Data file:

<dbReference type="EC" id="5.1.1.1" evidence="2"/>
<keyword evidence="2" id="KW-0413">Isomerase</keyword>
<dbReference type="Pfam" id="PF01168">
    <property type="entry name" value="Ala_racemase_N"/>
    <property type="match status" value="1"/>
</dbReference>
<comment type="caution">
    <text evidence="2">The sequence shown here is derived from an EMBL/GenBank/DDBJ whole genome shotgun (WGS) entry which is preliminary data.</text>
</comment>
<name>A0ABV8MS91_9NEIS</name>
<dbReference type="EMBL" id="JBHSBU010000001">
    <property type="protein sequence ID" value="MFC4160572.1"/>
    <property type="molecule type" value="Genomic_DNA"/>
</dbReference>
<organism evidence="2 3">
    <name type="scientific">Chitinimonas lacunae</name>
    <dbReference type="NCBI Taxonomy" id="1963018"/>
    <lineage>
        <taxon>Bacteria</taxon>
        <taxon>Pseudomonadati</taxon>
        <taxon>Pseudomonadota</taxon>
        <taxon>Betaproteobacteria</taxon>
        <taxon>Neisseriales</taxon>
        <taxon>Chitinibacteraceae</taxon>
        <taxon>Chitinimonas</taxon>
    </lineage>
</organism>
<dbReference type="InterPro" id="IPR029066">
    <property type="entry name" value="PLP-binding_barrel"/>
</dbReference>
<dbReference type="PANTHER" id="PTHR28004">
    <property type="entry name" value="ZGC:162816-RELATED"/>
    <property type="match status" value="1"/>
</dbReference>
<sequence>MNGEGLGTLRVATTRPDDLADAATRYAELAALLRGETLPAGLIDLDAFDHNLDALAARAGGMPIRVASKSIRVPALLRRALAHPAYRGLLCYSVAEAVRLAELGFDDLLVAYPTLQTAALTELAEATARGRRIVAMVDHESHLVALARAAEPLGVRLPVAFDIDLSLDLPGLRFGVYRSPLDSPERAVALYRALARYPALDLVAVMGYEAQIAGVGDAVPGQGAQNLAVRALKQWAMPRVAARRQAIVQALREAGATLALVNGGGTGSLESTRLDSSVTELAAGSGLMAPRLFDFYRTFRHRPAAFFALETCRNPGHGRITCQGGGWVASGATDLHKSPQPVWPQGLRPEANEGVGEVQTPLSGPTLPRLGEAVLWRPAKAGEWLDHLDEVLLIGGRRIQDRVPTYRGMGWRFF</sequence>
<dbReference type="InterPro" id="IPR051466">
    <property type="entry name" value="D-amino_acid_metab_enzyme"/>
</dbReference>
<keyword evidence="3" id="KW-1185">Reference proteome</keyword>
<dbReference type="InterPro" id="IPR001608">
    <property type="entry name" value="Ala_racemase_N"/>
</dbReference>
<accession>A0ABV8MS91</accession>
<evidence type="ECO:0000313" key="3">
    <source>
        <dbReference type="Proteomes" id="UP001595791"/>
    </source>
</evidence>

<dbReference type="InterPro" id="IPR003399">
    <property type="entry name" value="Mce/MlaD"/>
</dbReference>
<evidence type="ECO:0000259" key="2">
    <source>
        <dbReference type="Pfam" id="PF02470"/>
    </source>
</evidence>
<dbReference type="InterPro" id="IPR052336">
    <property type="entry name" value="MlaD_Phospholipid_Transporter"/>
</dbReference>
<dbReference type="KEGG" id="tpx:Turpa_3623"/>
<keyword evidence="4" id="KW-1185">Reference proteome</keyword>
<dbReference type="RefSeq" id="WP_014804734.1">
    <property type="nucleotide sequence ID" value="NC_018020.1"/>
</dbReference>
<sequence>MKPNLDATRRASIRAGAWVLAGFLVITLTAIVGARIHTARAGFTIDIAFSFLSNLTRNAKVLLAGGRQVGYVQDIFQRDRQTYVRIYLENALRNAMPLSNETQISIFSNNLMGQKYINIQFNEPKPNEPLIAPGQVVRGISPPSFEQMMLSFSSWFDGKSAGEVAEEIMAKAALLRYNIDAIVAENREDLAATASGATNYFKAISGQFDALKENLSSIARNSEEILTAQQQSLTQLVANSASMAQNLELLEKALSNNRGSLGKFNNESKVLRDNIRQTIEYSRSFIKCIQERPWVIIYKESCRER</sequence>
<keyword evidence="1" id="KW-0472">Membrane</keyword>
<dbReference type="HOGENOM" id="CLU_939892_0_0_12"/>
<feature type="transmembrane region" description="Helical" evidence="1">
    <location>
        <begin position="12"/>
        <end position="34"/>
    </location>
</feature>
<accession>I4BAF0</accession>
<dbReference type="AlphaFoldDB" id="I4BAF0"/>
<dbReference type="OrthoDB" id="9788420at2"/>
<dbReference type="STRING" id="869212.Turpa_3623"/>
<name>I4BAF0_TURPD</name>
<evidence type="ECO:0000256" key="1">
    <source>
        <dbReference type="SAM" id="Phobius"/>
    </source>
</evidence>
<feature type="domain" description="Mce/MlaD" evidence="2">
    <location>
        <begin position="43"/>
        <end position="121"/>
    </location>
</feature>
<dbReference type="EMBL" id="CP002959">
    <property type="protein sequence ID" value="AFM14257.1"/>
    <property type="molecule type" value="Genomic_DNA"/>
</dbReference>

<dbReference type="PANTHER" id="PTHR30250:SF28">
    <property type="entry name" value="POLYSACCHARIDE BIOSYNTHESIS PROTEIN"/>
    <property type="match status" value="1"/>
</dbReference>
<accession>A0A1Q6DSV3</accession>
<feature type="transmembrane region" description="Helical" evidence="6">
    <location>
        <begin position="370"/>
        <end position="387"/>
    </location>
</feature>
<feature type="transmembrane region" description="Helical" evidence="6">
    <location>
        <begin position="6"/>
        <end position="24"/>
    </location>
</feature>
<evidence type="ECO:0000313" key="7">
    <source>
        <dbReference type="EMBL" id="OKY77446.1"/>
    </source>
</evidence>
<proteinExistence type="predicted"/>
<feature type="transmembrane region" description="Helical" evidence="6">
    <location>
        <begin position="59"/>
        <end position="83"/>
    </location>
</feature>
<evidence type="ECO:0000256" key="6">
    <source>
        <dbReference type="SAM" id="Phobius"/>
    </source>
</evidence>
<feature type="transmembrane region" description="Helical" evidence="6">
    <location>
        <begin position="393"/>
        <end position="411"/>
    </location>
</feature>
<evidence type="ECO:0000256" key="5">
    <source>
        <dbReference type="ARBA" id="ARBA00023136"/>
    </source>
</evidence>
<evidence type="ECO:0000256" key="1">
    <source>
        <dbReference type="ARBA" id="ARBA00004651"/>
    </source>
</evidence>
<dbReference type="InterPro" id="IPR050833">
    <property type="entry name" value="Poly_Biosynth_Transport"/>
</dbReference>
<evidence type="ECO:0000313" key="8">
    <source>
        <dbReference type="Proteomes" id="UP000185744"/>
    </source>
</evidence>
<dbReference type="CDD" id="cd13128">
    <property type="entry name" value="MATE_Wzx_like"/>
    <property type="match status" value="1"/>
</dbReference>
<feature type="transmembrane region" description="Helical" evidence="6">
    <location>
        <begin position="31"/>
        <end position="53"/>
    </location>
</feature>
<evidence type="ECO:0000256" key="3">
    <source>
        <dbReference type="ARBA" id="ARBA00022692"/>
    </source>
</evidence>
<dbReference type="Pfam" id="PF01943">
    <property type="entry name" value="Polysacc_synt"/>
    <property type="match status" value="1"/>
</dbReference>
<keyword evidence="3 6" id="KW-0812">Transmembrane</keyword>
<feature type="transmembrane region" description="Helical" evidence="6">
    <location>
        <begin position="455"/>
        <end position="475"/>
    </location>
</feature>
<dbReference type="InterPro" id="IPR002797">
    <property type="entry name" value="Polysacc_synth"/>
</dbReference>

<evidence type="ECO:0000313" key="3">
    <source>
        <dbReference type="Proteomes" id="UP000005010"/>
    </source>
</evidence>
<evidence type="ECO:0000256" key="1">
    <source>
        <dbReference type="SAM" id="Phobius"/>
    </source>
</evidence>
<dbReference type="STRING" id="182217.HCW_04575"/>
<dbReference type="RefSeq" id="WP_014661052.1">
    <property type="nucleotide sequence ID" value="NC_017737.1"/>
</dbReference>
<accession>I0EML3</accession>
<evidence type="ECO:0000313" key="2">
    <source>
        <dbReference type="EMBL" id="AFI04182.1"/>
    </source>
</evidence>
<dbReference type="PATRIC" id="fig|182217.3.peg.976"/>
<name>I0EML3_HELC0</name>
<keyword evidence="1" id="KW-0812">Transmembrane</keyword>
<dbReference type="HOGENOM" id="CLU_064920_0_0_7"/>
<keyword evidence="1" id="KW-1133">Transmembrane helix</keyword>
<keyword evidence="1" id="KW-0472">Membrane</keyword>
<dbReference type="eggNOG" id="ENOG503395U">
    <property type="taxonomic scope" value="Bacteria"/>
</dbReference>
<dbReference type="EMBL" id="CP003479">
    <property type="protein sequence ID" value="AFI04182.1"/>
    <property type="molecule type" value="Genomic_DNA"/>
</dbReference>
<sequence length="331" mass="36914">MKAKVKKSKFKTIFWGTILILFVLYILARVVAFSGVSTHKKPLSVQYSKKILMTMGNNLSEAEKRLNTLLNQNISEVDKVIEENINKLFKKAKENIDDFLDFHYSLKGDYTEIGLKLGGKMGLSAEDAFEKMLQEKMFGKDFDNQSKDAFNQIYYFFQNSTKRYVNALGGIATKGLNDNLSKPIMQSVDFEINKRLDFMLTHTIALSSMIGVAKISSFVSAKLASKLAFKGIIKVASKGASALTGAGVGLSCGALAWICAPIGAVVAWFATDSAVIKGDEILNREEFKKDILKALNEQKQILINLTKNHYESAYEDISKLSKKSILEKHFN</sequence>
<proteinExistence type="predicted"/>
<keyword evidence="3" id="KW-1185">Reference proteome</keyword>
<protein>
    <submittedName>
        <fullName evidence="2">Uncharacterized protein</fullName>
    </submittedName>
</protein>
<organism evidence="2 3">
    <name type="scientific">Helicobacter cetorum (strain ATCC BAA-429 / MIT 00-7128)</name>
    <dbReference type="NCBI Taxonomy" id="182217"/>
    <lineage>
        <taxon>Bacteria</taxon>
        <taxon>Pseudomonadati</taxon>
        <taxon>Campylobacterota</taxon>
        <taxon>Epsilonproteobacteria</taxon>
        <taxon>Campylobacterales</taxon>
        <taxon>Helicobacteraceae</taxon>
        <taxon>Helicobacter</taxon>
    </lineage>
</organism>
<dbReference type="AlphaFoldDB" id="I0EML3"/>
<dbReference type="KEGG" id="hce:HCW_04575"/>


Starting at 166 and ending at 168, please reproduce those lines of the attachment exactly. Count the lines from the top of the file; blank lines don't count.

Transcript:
</evidence>
<dbReference type="Pfam" id="PF01943">
    <property type="entry name" value="Polysacc_synt"/>